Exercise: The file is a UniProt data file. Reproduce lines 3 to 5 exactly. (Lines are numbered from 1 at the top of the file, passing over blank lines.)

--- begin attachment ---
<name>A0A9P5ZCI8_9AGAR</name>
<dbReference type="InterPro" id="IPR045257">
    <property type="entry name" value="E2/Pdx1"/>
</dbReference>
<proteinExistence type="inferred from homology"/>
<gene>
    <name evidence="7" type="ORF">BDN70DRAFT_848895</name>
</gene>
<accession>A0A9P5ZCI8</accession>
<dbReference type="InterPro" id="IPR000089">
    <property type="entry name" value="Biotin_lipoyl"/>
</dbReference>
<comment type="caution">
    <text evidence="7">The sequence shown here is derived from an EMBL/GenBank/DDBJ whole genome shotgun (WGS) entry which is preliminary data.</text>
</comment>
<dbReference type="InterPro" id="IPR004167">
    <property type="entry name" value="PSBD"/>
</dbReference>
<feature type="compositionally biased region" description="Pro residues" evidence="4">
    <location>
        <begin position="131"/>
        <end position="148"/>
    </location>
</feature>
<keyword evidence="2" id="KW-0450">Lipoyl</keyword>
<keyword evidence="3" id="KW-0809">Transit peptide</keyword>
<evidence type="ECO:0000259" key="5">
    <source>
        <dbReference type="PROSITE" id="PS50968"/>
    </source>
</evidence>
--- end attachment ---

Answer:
    <property type="entry name" value="E2/Pdx1"/>
</dbReference>
<proteinExistence type="inferred from homology"/>